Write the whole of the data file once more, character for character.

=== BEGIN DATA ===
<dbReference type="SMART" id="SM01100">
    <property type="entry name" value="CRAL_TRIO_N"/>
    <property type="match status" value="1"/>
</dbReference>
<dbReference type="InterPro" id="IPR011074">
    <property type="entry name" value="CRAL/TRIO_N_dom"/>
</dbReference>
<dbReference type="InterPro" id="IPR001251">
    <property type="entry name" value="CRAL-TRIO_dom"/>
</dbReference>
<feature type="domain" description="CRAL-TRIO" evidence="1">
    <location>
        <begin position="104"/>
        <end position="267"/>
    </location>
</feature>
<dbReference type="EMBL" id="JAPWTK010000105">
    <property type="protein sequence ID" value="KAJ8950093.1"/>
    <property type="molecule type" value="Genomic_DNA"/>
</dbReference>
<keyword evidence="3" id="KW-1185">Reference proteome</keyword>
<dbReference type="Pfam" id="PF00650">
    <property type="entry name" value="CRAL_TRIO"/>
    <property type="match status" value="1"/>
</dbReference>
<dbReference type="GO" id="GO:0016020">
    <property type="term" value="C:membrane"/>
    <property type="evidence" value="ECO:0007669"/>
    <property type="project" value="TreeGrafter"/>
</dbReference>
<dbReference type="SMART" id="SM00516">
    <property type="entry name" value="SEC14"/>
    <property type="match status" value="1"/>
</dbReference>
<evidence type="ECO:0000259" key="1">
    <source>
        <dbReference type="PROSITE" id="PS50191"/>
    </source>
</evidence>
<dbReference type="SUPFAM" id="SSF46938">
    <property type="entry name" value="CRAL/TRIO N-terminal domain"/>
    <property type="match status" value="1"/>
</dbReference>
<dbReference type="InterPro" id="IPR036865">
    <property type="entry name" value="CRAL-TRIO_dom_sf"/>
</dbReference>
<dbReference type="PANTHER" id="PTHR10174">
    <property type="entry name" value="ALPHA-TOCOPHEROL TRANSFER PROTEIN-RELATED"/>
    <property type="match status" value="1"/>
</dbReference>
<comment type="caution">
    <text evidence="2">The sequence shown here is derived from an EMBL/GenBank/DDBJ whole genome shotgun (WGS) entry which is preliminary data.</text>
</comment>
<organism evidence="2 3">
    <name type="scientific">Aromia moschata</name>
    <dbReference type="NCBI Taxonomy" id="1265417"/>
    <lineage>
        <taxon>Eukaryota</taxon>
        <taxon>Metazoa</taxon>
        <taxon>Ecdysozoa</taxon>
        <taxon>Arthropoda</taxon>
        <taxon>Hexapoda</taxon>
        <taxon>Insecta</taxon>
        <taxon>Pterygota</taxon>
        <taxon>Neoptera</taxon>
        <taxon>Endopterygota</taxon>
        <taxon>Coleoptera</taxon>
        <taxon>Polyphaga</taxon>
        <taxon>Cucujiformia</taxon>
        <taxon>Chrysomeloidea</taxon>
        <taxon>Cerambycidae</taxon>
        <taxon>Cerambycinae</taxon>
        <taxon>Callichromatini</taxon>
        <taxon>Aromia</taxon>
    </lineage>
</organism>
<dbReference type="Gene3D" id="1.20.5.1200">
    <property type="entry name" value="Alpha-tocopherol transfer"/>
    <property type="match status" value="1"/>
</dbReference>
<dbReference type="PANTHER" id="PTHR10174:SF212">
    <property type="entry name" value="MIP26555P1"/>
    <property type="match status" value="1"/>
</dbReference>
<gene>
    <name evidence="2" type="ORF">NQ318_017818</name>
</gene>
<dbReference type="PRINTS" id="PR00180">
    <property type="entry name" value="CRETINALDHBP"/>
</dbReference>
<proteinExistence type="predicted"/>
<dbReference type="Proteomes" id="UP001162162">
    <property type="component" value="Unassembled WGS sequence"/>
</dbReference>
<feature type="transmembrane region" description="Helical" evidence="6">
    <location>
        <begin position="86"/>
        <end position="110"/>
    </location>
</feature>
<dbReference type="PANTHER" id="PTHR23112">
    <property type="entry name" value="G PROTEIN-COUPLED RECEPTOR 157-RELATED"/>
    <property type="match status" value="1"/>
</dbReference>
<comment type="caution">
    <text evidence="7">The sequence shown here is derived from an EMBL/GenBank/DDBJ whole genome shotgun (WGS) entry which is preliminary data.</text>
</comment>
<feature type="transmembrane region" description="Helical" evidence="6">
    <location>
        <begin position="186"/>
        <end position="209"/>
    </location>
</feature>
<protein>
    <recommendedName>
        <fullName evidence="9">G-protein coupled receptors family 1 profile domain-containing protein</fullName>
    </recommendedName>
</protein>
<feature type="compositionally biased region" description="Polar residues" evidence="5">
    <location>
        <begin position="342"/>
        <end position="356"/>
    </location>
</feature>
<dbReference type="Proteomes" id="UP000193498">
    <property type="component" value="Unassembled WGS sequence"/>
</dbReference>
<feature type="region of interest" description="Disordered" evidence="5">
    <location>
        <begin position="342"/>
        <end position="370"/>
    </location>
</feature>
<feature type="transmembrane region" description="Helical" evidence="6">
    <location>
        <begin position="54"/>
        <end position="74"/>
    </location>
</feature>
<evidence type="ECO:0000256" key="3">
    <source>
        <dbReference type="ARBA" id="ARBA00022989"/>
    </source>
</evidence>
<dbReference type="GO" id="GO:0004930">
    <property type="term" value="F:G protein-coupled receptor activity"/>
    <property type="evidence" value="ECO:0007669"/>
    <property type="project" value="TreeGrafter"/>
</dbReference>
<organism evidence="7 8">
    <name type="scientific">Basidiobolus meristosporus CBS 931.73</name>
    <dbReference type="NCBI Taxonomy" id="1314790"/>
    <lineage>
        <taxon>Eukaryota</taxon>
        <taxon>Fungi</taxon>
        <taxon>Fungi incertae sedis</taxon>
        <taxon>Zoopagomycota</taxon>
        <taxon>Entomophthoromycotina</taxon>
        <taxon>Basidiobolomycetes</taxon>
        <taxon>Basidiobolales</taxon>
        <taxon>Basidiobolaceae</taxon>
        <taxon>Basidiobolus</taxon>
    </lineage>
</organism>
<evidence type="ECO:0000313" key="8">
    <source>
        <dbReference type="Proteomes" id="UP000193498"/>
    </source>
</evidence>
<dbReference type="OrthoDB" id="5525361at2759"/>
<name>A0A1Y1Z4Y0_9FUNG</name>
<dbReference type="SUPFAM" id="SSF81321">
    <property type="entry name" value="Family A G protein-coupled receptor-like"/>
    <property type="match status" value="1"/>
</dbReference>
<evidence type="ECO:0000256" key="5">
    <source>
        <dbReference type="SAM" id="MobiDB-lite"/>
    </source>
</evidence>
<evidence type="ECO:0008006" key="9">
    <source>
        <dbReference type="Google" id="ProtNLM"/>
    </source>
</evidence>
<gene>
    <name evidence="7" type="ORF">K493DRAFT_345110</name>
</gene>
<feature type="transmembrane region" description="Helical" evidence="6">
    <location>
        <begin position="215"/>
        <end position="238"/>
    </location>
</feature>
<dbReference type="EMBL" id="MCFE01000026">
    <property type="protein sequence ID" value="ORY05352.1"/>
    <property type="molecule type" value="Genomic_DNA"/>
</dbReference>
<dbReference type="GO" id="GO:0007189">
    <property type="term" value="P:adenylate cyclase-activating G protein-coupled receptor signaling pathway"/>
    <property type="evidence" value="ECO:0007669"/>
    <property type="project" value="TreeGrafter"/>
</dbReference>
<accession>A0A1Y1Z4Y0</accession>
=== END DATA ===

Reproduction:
<dbReference type="SMART" id="SM01100">
    <property type="entry name" value="CRAL_TRIO_N"/>
    <property type="match status" value="1"/>
</dbReference>
<dbReference type="InterPro" id="IPR011074">
    <property type="entry name" value="CRAL/TRIO_N_dom"/>
</dbReference>
<dbReference type="InterPro" id="IPR001251">
    <property type="entry name" value="CRAL-TRIO_dom"/>
</dbReference>
<feature type="domain" description="CRAL-TRIO" evidence="1">
    <location>
        <begin position="104"/>
        <end position="267"/>
    </location>
</feature>
<dbReference type="EMBL" id="JAPWTK010000105">
    <property type="protein sequence ID" value="KAJ8950093.1"/>
    <property type="molecule type" value="Genomic_DNA"/>
</dbReference>
<keyword evidence="3" id="KW-1185">Reference proteome</keyword>
<dbReference type="Pfam" id="PF00650">
    <property type="entry name" value="CRAL_TRIO"/>
    <property type="match status" value="1"/>
</dbReference>
<dbReference type="GO" id="GO:0016020">
    <property type="term" value="C:membrane"/>
    <property type="evidence" value="ECO:0007669"/>
    <property type="project" value="TreeGrafter"/>
</dbReference>
<dbReference type="SMART" id="SM00516">
    <property type="entry name" value="SEC14"/>
    <property type="match status" value="1"/>
</dbReference>
<evidence type="ECO:0000259" key="1">
    <source>
        <dbReference type="PROSITE" id="PS50191"/>
    </source>
</evidence>
<dbReference type="SUPFAM" id="SSF46938">
    <property type="entry name" value="CRAL/TRIO N-terminal domain"/>
    <property type="match status" value="1"/>
</dbReference>
<dbReference type="InterPro" id="IPR036865">
    <property type="entry name" value="CRAL-TRIO_dom_sf"/>
</dbReference>
<dbReference type="PANTHER" id="PTHR10174">
    <property type="entry name" value="ALPHA-TOCOPHEROL TRANSFER PROTEIN-RELATED"/>
    <property type="match status" value="1"/>
</dbReference>
<comment type="caution">
    <text evidence="2">The sequence shown here is derived from an EMBL/GenBank/DDBJ whole genome shotgun (WGS) entry which is preliminary data.</text>
</comment>
<organism evidence="2 3">
    <name type="scientific">Aromia moschata</name>
    <dbReference type="NCBI Taxonomy" id="1265417"/>
    <lineage>
        <taxon>Eukaryota</taxon>
        <taxon>Metazoa</taxon>
        <taxon>Ecdysozoa</taxon>
        <taxon>Arthropoda</taxon>
        <taxon>Hexapoda</taxon>
        <taxon>Insecta</taxon>
        <taxon>Pterygota</taxon>
        <taxon>Neoptera</taxon>
        <taxon>Endopterygota</taxon>
        <taxon>Coleoptera</taxon>
        <taxon>Polyphaga</taxon>
        <taxon>Cucujiformia</taxon>
        <taxon>Chrysomeloidea</taxon>
        <taxon>Cerambycidae</taxon>
        <taxon>Cerambycinae</taxon>
        <taxon>Callichromatini</taxon>
        <taxon>Aromia</taxon>
    </lineage>
</organism>
<dbReference type="Gene3D" id="1.20.5.1200">
    <property type="entry name" value="Alpha-tocopherol transfer"/>
    <property type="match status" value="1"/>
</dbReference>
<dbReference type="PANTHER" id="PTHR10174:SF212">
    <property type="entry name" value="MIP26555P1"/>
    <property type="match status" value="1"/>
</dbReference>
<gene>
    <name evidence="2" type="ORF">NQ318_017818</name>
</gene>
<dbReference type="PRINTS" id="PR00180">
    <property type="entry name" value="CRETINALDHBP"/>
</dbReference>
<proteinExistence type="predicted"/>
<dbReference type="Proteomes" id="UP001162162">
    <property type="component" value="Unassembled WGS sequence"/>
</dbReference>
<feature type="transmembrane region" description="Helical" evidence="6">
    <location>
        <begin position="86"/>
        <end position="110"/>
    </location>
</feature>
<dbReference type="PANTHER" id="PTHR23112">
    <property type="entry name" value="G PROTEIN-COUPLED RECEPTOR 157-RELATED"/>
    <property type="match status" value="1"/>
</dbReference>
<comment type="caution">
    <text evidence="7">The sequence shown here is derived from an EMBL/GenBank/DDBJ whole genome shotgun (WGS) entry which is preliminary data.</text>
</comment>
<feature type="transmembrane region" description="Helical" evidence="6">
    <location>
        <begin position="186"/>
        <end position="209"/>
    </location>
</feature>
<protein>
    <recommendedName>
        <fullName evidence="9">G-protein coupled receptors family 1 profile domain-containing protein</fullName>
    </recommendedName>
</protein>
<feature type="compositionally biased region" description="Polar residues" evidence="5">
    <location>
        <begin position="342"/>
        <end position="356"/>
    </location>
</feature>
<dbReference type="Proteomes" id="UP000193498">
    <property type="component" value="Unassembled WGS sequence"/>
</dbReference>
<feature type="region of interest" description="Disordered" evidence="5">
    <location>
        <begin position="342"/>
        <end position="370"/>
    </location>
</feature>
<feature type="transmembrane region" description="Helical" evidence="6">
    <location>
        <begin position="54"/>
        <end position="74"/>
    </location>
</feature>
<evidence type="ECO:0000256" key="3">
    <source>
        <dbReference type="ARBA" id="ARBA00022989"/>
    </source>
</evidence>
<dbReference type="GO" id="GO:0004930">
    <property type="term" value="F:G protein-coupled receptor activity"/>
    <property type="evidence" value="ECO:0007669"/>
    <property type="project" value="TreeGrafter"/>
</dbReference>
<organism evidence="7 8">
    <name type="scientific">Basidiobolus meristosporus CBS 931.73</name>
    <dbReference type="NCBI Taxonomy" id="1314790"/>
    <lineage>
        <taxon>Eukaryota</taxon>
        <taxon>Fungi</taxon>
        <taxon>Fungi incertae sedis</taxon>
        <taxon>Zoopagomycota</taxon>
        <taxon>Entomophthoromycotina</taxon>
        <taxon>Basidiobolomycetes</taxon>
        <taxon>Basidiobolales</taxon>
        <taxon>Basidiobolaceae</taxon>
        <taxon>Basidiobolus</taxon>
    </lineage>
</organism>
<evidence type="ECO:0000313" key="8">
    <source>
        <dbReference type="Proteomes" id="UP000193498"/>
    </source>
</evidence>
<dbReference type="OrthoDB" id="5525361at2759"/>
<name>A0A1Y1Z4Y0_9FUNG</name>
<dbReference type="SUPFAM" id="SSF81321">
    <property type="entry name" value="Family A G protein-coupled receptor-like"/>
    <property type="match status" value="1"/>
</dbReference>
<evidence type="ECO:0000256" key="5">
    <source>
        <dbReference type="SAM" id="MobiDB-lite"/>
    </source>
</evidence>
<evidence type="ECO:0008006" key="9">
    <source>
        <dbReference type="Google" id="ProtNLM"/>
    </source>
</evidence>
<gene>
    <name evidence="7" type="ORF">K493DRAFT_345110</name>
</gene>
<feature type="transmembrane region" description="Helical" evidence="6">
    <location>
        <begin position="215"/>
        <end position="238"/>
    </location>
</feature>
<dbReference type="EMBL" id="MCFE01000026">
    <property type="protein sequence ID" value="ORY05352.1"/>
    <property type="molecule type" value="Genomic_DNA"/>
</dbReference>
<dbReference type="GO" id="GO:0007189">
    <property type="term" value="P:adenylate cyclase-activating G protein-coupled receptor signaling pathway"/>
    <property type="evidence" value="ECO:0007669"/>
    <property type="project" value="TreeGrafter"/>
</dbReference>
<accession>A0A1Y1Z4Y0</accession>